Generally, a buyer in a stock sale does not obtain a step-up (or down) in the basis of the acquired corporation’s assets, unlike in an asset sale. However, if the acquired corporation in a stock sale is an S corporation, an election may be available under Internal Revenue Code § 338(h)(10), pursuant to which the stock sale will be treated as a deemed asset sale for federal tax purposes. For buyers of S corporations desiring the benefits of a stock sale for non-tax purposes and the benefits of an asset sale for tax purposes, a § 338(h)(10) election can be a valuable tool.

In order to make a valid § 338(h)(10) election, among other requirements, a “qualified stock purchase” must occur. A qualified stock purchase generally means a purchase of 80% or more of voting power and value of the acquired corporation’s stock within a 12 month period. A “purchase” for this purpose does not include any transactions resulting in a carry-over basis in the stock purchased, such as a § 351 exchange or a gift transaction, or any purchase by a related corporation within the scope of § 318 attribution rules.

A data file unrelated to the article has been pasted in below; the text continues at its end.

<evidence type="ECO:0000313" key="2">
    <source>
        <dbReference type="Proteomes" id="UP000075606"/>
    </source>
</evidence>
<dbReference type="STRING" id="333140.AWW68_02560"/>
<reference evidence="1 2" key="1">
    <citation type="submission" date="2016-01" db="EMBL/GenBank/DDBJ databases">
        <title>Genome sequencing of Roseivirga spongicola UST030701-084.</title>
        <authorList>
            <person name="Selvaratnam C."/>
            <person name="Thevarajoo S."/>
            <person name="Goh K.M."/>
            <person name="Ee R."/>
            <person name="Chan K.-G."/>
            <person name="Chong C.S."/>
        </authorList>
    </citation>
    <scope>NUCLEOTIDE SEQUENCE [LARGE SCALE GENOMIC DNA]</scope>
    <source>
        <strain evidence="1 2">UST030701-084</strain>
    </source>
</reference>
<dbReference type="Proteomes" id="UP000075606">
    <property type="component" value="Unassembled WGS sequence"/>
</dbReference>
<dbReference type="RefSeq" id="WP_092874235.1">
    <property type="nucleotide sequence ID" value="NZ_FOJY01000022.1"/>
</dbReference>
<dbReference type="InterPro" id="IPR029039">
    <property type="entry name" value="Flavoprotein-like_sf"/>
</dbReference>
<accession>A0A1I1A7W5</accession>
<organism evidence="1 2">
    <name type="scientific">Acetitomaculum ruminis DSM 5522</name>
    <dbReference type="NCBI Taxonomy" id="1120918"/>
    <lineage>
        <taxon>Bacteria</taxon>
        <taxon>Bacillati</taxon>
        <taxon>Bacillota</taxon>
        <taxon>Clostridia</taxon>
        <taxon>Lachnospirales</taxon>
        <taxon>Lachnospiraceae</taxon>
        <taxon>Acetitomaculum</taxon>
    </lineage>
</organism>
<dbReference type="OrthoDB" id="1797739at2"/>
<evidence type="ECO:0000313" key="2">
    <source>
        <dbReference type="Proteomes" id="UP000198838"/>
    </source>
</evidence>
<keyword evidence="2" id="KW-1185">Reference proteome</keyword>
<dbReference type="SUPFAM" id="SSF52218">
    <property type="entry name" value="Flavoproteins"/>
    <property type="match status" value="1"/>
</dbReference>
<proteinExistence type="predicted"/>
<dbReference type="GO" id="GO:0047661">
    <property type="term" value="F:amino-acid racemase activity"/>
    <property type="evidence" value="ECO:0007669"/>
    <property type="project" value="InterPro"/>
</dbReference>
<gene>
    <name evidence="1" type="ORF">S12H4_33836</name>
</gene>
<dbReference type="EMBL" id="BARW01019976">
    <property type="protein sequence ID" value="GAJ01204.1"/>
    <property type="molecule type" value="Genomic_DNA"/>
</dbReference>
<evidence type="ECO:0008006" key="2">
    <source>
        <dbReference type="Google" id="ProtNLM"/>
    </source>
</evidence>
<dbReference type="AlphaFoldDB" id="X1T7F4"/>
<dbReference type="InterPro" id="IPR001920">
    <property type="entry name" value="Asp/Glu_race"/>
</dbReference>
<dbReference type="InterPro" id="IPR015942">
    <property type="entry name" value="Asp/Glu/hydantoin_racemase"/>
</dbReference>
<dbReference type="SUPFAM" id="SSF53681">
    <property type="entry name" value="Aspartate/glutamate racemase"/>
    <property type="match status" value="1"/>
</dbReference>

In an acquisition involving equity rollover by the selling stockholders of the acquired corporation, if not correctly planned, the equity rollover can preclude a valid § 338(h)(10) election. A straight forward example of an ineligible transaction is an equity rollover of greater than 20% of the acquired corporation’s stock. A less obvious but equally fatal example is a transaction in which the rollover stockholders holding 20% or more of the acquired corporation’s stock roll over 20% or less of the stock. In such case, if not properly structured, the rollover may be characterized as a § 351 exchange and may fail to qualify as a “purchase”. Therefore, a buyer considering a stock sale with a § 338(h)(10) election should consult with its tax advisor to ensure that the deal will be properly structured to be eligible for a § 338(h)(10) election.